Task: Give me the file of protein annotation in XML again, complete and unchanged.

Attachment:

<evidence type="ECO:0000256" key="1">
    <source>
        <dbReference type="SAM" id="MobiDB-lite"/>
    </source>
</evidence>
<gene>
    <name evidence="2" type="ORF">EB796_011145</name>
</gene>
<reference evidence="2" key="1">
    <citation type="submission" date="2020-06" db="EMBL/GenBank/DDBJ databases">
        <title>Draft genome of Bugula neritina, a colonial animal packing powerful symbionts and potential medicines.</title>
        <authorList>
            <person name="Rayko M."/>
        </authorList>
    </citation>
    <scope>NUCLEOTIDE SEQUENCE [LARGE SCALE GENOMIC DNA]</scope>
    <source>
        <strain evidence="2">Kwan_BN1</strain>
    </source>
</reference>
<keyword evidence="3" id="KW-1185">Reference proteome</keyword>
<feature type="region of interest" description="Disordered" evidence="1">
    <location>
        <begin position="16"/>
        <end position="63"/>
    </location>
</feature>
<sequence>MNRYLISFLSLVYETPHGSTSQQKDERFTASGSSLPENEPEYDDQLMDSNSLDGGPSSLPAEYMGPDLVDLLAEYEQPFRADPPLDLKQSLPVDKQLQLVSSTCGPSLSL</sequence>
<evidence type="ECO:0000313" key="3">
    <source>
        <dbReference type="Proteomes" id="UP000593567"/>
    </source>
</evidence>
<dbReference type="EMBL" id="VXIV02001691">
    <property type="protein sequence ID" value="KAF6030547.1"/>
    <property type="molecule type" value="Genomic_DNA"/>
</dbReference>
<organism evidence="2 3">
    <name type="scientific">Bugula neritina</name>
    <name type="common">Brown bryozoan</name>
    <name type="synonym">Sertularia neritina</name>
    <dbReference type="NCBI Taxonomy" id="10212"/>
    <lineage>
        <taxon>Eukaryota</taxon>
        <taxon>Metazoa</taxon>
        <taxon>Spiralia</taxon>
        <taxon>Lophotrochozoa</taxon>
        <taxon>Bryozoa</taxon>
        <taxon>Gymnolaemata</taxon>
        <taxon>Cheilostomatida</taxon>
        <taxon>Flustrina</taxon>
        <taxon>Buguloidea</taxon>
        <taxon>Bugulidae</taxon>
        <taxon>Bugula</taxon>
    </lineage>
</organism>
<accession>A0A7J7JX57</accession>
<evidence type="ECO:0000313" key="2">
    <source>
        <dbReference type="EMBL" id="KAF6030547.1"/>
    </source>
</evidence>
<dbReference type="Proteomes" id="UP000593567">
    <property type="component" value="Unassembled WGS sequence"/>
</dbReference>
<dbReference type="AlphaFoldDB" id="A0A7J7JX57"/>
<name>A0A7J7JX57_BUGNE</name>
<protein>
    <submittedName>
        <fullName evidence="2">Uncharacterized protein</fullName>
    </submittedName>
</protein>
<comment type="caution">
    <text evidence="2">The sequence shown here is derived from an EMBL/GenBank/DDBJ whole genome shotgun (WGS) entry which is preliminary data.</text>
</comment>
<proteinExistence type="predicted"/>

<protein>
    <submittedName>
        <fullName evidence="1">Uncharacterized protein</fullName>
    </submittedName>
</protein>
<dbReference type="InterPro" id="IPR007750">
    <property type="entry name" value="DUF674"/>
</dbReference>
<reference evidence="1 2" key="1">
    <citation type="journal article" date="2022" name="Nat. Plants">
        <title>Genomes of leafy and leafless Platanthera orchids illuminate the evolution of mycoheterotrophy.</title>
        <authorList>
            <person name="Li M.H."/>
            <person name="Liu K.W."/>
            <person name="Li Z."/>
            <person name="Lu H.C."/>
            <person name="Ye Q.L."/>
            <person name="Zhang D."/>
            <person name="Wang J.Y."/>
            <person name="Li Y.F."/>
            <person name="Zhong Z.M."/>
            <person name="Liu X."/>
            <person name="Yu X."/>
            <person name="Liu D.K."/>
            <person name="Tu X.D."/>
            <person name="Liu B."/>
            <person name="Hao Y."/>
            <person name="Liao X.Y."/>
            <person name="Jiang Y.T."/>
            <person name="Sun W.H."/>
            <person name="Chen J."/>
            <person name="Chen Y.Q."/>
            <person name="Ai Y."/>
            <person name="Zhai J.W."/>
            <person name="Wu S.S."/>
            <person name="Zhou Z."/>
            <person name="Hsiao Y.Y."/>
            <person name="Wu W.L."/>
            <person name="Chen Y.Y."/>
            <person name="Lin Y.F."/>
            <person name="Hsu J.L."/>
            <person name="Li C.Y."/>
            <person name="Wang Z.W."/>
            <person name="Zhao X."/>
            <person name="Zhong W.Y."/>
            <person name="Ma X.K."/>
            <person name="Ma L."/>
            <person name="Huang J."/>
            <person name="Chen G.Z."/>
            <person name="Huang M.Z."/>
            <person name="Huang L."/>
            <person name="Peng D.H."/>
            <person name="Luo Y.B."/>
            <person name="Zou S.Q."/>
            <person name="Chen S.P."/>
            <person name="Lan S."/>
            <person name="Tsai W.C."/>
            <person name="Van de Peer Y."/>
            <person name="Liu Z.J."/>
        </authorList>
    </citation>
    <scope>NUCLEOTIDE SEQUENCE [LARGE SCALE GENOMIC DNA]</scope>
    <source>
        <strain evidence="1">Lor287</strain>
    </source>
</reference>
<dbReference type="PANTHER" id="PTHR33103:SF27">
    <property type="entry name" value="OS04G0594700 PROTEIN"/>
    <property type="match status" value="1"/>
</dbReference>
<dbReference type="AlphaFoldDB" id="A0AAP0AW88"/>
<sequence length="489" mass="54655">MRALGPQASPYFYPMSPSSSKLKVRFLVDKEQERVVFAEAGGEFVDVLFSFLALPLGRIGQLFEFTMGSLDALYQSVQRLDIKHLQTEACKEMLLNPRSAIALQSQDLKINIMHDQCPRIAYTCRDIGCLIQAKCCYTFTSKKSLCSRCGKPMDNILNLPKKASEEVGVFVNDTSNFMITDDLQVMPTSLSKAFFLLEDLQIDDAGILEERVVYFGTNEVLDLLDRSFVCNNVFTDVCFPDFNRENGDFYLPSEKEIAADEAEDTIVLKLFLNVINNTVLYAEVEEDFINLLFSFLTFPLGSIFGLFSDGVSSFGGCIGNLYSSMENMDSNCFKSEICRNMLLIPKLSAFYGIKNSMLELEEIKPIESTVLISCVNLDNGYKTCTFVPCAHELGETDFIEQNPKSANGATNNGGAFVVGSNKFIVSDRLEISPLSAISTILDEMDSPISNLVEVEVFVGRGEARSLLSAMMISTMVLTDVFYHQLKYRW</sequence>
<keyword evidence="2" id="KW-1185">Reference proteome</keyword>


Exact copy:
<evidence type="ECO:0000256" key="1">
    <source>
        <dbReference type="SAM" id="MobiDB-lite"/>
    </source>
</evidence>
<gene>
    <name evidence="2" type="ORF">EB796_011145</name>
</gene>
<reference evidence="2" key="1">
    <citation type="submission" date="2020-06" db="EMBL/GenBank/DDBJ databases">
        <title>Draft genome of Bugula neritina, a colonial animal packing powerful symbionts and potential medicines.</title>
        <authorList>
            <person name="Rayko M."/>
        </authorList>
    </citation>
    <scope>NUCLEOTIDE SEQUENCE [LARGE SCALE GENOMIC DNA]</scope>
    <source>
        <strain evidence="2">Kwan_BN1</strain>
    </source>
</reference>
<keyword evidence="3" id="KW-1185">Reference proteome</keyword>
<feature type="region of interest" description="Disordered" evidence="1">
    <location>
        <begin position="16"/>
        <end position="63"/>
    </location>
</feature>
<sequence>MNRYLISFLSLVYETPHGSTSQQKDERFTASGSSLPENEPEYDDQLMDSNSLDGGPSSLPAEYMGPDLVDLLAEYEQPFRADPPLDLKQSLPVDKQLQLVSSTCGPSLSL</sequence>
<evidence type="ECO:0000313" key="3">
    <source>
        <dbReference type="Proteomes" id="UP000593567"/>
    </source>
</evidence>
<dbReference type="EMBL" id="VXIV02001691">
    <property type="protein sequence ID" value="KAF6030547.1"/>
    <property type="molecule type" value="Genomic_DNA"/>
</dbReference>
<organism evidence="2 3">
    <name type="scientific">Bugula neritina</name>
    <name type="common">Brown bryozoan</name>
    <name type="synonym">Sertularia neritina</name>
    <dbReference type="NCBI Taxonomy" id="10212"/>
    <lineage>
        <taxon>Eukaryota</taxon>
        <taxon>Metazoa</taxon>
        <taxon>Spiralia</taxon>
        <taxon>Lophotrochozoa</taxon>
        <taxon>Bryozoa</taxon>
        <taxon>Gymnolaemata</taxon>
        <taxon>Cheilostomatida</taxon>
        <taxon>Flustrina</taxon>
        <taxon>Buguloidea</taxon>
        <taxon>Bugulidae</taxon>
        <taxon>Bugula</taxon>
    </lineage>
</organism>
<accession>A0A7J7JX57</accession>
<evidence type="ECO:0000313" key="2">
    <source>
        <dbReference type="EMBL" id="KAF6030547.1"/>
    </source>
</evidence>
<dbReference type="Proteomes" id="UP000593567">
    <property type="component" value="Unassembled WGS sequence"/>
</dbReference>
<dbReference type="AlphaFoldDB" id="A0A7J7JX57"/>
<name>A0A7J7JX57_BUGNE</name>
<protein>
    <submittedName>
        <fullName evidence="2">Uncharacterized protein</fullName>
    </submittedName>
</protein>
<comment type="caution">
    <text evidence="2">The sequence shown here is derived from an EMBL/GenBank/DDBJ whole genome shotgun (WGS) entry which is preliminary data.</text>
</comment>
<proteinExistence type="predicted"/>

<protein>
    <submittedName>
        <fullName evidence="1">Uncharacterized protein</fullName>
    </submittedName>
</protein>
<dbReference type="InterPro" id="IPR007750">
    <property type="entry name" value="DUF674"/>
</dbReference>
<reference evidence="1 2" key="1">
    <citation type="journal article" date="2022" name="Nat. Plants">
        <title>Genomes of leafy and leafless Platanthera orchids illuminate the evolution of mycoheterotrophy.</title>
        <authorList>
            <person name="Li M.H."/>
            <person name="Liu K.W."/>
            <person name="Li Z."/>
            <person name="Lu H.C."/>
            <person name="Ye Q.L."/>
            <person name="Zhang D."/>
            <person name="Wang J.Y."/>
            <person name="Li Y.F."/>
            <person name="Zhong Z.M."/>
            <person name="Liu X."/>
            <person name="Yu X."/>
            <person name="Liu D.K."/>
            <person name="Tu X.D."/>
            <person name="Liu B."/>
            <person name="Hao Y."/>
            <person name="Liao X.Y."/>
            <person name="Jiang Y.T."/>
            <person name="Sun W.H."/>
            <person name="Chen J."/>
            <person name="Chen Y.Q."/>
            <person name="Ai Y."/>
            <person name="Zhai J.W."/>
            <person name="Wu S.S."/>
            <person name="Zhou Z."/>
            <person name="Hsiao Y.Y."/>
            <person name="Wu W.L."/>
            <person name="Chen Y.Y."/>
            <person name="Lin Y.F."/>
            <person name="Hsu J.L."/>
            <person name="Li C.Y."/>
            <person name="Wang Z.W."/>
            <person name="Zhao X."/>
            <person name="Zhong W.Y."/>
            <person name="Ma X.K."/>
            <person name="Ma L."/>
            <person name="Huang J."/>
            <person name="Chen G.Z."/>
            <person name="Huang M.Z."/>
            <person name="Huang L."/>
            <person name="Peng D.H."/>
            <person name="Luo Y.B."/>
            <person name="Zou S.Q."/>
            <person name="Chen S.P."/>
            <person name="Lan S."/>
            <person name="Tsai W.C."/>
            <person name="Van de Peer Y."/>
            <person name="Liu Z.J."/>
        </authorList>
    </citation>
    <scope>NUCLEOTIDE SEQUENCE [LARGE SCALE GENOMIC DNA]</scope>
    <source>
        <strain evidence="1">Lor287</strain>
    </source>
</reference>
<dbReference type="PANTHER" id="PTHR33103:SF27">
    <property type="entry name" value="OS04G0594700 PROTEIN"/>
    <property type="match status" value="1"/>
</dbReference>
<dbReference type="AlphaFoldDB" id="A0AAP0AW88"/>
<sequence length="489" mass="54655">MRALGPQASPYFYPMSPSSSKLKVRFLVDKEQERVVFAEAGGEFVDVLFSFLALPLGRIGQLFEFTMGSLDALYQSVQRLDIKHLQTEACKEMLLNPRSAIALQSQDLKINIMHDQCPRIAYTCRDIGCLIQAKCCYTFTSKKSLCSRCGKPMDNILNLPKKASEEVGVFVNDTSNFMITDDLQVMPTSLSKAFFLLEDLQIDDAGILEERVVYFGTNEVLDLLDRSFVCNNVFTDVCFPDFNRENGDFYLPSEKEIAADEAEDTIVLKLFLNVINNTVLYAEVEEDFINLLFSFLTFPLGSIFGLFSDGVSSFGGCIGNLYSSMENMDSNCFKSEICRNMLLIPKLSAFYGIKNSMLELEEIKPIESTVLISCVNLDNGYKTCTFVPCAHELGETDFIEQNPKSANGATNNGGAFVVGSNKFIVSDRLEISPLSAISTILDEMDSPISNLVEVEVFVGRGEARSLLSAMMISTMVLTDVFYHQLKYRW</sequence>
<keyword evidence="2" id="KW-1185">Reference proteome</keyword>